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Mugabe's Blood Diamonds - join in the debate

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Eamonn Walsh | 15:25 UK time, Monday, 8 August 2011

Have you bought a diamond recently?

Would you really know where it came from?

Panorama goes deep into Zimbabwe's Marange diamond fields and uncovers evidence of torture camps and widescale killings.

As the international community argues over whether these diamonds should be sold on the open market, we ask if President Robert Mugabe will ever face prosecution for these crimes.

We welcome your views on Mugabe's Blood Diamonds. Please use this forum to leave your comment.


  • Comment number 1.

    Good programme. I'm surprised that Panorama didn't mention the Chinese involvement in Marange or the airstrip.

  • Comment number 2.

    Congratulations to Hilary Andersson for her brave and insightful journalistic efforts. As a Zimbabwean myself, I am outraged by the lack of action the international community has taken while many Zimbabweans continue to lose their lives and Mugabe and cronies remain in the lap of luxury and power! I found it interesting that investigative journalists know more about the situation in Marange than those powers higher up that claim the situation is fine...Thank you Panorama for reminding the world that Zimbabwe still exists and needs help!

  • Comment number 3.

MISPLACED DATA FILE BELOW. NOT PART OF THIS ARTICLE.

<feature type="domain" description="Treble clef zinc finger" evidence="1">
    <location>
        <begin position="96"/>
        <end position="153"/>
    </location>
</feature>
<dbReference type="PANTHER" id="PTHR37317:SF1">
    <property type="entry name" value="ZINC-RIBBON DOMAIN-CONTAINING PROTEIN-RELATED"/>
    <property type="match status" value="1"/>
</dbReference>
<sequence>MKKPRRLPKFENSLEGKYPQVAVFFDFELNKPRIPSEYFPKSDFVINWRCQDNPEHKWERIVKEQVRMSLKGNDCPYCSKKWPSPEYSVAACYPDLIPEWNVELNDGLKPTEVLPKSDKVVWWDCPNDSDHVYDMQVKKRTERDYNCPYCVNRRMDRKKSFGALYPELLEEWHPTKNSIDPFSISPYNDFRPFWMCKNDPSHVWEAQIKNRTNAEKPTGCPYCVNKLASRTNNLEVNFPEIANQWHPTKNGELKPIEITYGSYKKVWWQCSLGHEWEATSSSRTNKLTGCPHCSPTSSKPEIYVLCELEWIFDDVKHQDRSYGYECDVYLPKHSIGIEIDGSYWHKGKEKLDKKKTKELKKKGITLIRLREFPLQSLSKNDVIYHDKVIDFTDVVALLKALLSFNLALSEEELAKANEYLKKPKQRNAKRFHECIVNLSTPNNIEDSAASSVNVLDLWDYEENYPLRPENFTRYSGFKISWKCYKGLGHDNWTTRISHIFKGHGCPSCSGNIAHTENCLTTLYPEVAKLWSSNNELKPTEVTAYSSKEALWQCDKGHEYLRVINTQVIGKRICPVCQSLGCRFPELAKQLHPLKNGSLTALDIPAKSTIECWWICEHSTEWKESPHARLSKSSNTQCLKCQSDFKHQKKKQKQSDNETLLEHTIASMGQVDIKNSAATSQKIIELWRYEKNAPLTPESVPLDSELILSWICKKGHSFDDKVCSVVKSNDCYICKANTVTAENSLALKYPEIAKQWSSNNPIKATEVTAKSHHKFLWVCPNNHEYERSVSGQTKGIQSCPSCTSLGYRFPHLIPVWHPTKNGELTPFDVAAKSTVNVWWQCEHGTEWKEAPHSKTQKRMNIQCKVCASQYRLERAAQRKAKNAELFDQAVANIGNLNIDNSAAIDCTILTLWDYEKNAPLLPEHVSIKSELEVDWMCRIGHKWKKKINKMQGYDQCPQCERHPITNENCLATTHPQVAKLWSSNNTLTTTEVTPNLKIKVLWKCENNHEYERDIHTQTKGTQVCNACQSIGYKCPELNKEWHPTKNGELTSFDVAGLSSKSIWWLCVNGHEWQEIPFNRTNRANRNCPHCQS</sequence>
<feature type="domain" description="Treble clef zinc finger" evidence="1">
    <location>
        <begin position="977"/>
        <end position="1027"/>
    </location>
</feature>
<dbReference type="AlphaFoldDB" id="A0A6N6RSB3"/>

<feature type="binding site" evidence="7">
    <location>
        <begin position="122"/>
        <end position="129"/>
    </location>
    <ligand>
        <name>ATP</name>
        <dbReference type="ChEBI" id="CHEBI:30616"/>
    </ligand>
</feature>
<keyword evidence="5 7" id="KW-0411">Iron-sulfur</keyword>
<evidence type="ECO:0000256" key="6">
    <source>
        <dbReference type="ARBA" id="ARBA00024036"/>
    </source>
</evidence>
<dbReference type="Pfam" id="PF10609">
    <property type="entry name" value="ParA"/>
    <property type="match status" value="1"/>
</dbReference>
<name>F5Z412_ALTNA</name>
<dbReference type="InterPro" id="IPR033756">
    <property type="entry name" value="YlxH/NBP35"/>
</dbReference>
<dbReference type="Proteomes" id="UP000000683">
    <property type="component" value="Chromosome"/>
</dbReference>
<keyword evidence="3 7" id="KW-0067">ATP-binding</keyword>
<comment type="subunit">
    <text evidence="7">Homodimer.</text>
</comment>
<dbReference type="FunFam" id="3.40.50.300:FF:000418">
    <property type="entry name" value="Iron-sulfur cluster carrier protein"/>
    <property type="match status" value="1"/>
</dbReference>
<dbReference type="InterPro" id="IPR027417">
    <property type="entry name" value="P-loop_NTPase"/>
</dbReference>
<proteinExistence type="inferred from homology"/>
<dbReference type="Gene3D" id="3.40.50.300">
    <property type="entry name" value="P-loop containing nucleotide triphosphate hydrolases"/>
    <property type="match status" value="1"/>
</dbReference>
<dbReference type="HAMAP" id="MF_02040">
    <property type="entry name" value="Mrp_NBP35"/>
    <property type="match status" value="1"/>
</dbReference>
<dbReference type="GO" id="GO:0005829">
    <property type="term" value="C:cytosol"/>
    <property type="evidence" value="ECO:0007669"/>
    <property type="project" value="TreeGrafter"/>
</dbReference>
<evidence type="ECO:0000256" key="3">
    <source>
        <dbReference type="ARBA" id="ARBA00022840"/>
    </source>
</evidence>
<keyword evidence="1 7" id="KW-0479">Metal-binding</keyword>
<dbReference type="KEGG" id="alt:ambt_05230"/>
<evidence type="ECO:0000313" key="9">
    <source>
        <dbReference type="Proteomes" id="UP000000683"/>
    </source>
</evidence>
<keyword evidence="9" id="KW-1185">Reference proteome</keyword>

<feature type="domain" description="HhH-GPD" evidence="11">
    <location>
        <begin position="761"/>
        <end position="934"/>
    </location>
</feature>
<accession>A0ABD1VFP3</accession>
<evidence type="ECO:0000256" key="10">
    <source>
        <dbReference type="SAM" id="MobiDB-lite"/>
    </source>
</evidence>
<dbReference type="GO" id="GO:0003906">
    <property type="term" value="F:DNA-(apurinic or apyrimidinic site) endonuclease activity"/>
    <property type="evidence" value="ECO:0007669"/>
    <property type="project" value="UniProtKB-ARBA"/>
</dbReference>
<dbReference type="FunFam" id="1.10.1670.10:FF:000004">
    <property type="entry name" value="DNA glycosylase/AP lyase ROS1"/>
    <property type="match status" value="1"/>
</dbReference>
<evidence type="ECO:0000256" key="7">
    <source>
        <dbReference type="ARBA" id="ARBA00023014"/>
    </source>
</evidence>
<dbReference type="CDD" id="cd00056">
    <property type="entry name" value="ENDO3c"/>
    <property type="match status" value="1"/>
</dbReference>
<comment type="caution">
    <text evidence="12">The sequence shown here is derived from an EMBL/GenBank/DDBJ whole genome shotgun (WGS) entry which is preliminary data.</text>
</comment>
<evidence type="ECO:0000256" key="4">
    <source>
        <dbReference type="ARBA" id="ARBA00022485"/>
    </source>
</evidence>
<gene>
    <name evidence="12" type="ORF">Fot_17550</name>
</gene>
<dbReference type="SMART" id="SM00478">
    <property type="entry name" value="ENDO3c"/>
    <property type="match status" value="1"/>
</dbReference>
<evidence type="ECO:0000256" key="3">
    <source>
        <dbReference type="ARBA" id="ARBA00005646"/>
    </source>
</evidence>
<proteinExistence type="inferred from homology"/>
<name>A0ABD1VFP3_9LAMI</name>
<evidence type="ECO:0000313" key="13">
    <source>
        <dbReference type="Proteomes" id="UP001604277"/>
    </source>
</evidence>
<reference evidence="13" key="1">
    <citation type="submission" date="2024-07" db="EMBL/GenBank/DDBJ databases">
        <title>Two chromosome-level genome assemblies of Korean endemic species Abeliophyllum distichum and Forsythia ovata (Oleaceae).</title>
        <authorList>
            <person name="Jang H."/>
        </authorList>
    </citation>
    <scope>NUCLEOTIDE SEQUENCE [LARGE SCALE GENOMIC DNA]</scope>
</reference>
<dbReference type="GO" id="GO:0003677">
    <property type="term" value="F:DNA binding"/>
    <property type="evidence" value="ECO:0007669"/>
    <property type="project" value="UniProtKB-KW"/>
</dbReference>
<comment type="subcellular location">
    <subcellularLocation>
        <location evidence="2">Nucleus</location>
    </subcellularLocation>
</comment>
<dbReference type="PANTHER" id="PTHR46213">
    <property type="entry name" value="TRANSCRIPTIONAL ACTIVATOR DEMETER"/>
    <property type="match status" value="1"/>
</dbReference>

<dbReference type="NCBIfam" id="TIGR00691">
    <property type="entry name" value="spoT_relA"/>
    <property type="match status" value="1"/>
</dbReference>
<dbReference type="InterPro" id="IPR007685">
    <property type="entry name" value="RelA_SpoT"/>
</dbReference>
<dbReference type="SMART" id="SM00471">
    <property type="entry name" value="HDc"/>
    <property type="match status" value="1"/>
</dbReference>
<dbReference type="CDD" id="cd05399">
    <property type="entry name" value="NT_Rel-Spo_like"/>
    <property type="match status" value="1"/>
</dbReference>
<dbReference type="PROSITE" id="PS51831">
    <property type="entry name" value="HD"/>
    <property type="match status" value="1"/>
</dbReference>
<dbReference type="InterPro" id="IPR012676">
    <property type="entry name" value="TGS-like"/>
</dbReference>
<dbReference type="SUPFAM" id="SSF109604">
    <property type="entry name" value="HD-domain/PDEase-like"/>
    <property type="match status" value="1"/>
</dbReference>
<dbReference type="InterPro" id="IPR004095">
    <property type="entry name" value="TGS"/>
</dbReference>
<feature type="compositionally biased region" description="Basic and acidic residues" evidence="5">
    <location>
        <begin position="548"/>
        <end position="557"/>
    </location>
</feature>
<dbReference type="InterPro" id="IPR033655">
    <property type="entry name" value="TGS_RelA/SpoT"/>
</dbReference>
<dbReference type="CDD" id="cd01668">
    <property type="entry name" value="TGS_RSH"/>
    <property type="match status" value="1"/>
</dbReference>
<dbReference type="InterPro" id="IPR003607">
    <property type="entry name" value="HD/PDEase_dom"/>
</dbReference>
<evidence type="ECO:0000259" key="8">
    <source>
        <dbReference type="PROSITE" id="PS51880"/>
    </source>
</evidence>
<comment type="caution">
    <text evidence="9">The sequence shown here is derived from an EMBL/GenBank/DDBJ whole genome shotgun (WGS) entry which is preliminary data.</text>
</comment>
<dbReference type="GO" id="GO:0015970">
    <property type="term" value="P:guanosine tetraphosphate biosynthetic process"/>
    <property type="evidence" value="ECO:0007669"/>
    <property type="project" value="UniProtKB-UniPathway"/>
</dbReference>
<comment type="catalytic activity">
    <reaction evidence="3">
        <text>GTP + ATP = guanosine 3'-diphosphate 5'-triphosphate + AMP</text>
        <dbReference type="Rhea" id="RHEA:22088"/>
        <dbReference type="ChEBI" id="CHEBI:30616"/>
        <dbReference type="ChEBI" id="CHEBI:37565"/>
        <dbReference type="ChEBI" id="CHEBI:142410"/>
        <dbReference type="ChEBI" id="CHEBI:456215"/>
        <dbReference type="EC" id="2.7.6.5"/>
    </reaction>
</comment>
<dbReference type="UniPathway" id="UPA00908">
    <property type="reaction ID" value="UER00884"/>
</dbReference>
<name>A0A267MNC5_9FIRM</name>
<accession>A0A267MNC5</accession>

I thought this programme was fantastic and really brought home clearly the truth about the situation with regards to buying a diamond in the UK. I was slightly disappointed that the end of the programme totally wrote off the possibility of a consumer being able to trace their diamond in the UK though. I agree that in the majority of UK jewellers this would not be possible, and that the KP is ineffective, however there are a handful of jewellers in the UK and US that are in fact able to tell consumers about the provenance of the stones they sell because they are either synthetic or they are sourced from Canada where they are mined, cut and polished with due care for the environment and for human rights. I recently bought a ring from Ingle and Rhode, a London-based firm who do this. Whilst I agree that the problems of African diamonds need to be brought to the attention of the public, I feel it would only have been fair to balance the report's conclusion that it is almost impossible to buy a diamond that is not a blood diamond with these facts, as well as some ideas of how the public could help with the boycott of these diamonds in the UK.

  • Comment number 4.

    The diamond industry in Canada has a Code of Conduct that allows for the authentication of Canadian diamonds. For the authentication process, the Code Office will follow an audit trail all the way back to the mine where the diamond comes from. Their web site is at www.canadiandiamondcodeofconduct.ca. It is a not-for-profit organization endorsed by the World Jewellery Confederation ([Unsuitable/Broken URL removed by Moderator]) and more importantly the Competition Bureau of Canada [Unsuitable/Broken URL removed by Moderator]

  • Comment number 5.

    A pretty sad situation. The Kimberly process is described here: Diamond Rings and the Kimberley Process.

    There is good news though: "Over the last decade things have improved hugely with less than 1% of the worlds diamond supply coming from conflict zones."

    Let's hope that continues.


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